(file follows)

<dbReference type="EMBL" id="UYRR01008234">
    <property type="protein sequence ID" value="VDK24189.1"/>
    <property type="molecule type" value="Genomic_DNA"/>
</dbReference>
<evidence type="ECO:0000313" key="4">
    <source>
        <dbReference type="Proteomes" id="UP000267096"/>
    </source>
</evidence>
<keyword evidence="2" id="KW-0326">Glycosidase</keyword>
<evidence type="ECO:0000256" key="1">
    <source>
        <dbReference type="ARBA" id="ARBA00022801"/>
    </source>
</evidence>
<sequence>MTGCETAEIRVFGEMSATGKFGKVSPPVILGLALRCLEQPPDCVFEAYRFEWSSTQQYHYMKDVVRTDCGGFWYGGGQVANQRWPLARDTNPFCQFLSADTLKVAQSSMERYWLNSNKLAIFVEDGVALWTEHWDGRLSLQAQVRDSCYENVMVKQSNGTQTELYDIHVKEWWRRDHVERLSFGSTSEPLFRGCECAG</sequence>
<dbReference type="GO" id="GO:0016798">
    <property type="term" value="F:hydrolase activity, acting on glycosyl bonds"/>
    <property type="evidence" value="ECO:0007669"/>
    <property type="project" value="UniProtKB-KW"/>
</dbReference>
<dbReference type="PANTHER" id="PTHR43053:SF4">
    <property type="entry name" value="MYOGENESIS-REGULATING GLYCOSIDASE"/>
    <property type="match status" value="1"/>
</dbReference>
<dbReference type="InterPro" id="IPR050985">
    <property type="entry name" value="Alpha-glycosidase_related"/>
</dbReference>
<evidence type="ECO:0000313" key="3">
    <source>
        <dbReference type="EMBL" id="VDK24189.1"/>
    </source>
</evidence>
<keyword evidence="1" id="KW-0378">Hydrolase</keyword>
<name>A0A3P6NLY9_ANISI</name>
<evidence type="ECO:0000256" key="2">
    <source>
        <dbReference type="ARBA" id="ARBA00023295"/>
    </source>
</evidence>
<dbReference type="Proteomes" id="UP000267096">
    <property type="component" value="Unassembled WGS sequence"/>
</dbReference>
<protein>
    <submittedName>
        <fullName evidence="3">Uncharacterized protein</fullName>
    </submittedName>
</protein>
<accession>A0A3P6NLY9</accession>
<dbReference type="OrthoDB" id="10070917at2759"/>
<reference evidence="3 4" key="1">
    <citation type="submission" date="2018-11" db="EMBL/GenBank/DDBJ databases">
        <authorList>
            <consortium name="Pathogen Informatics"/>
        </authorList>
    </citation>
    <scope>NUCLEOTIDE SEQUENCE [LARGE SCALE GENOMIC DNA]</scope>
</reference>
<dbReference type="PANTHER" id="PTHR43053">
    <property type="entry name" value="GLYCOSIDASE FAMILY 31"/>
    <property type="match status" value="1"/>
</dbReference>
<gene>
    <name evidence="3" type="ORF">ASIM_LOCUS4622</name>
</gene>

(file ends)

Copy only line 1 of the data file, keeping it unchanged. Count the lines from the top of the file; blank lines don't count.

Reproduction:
<dbReference type="EMBL" id="UYRR01008234">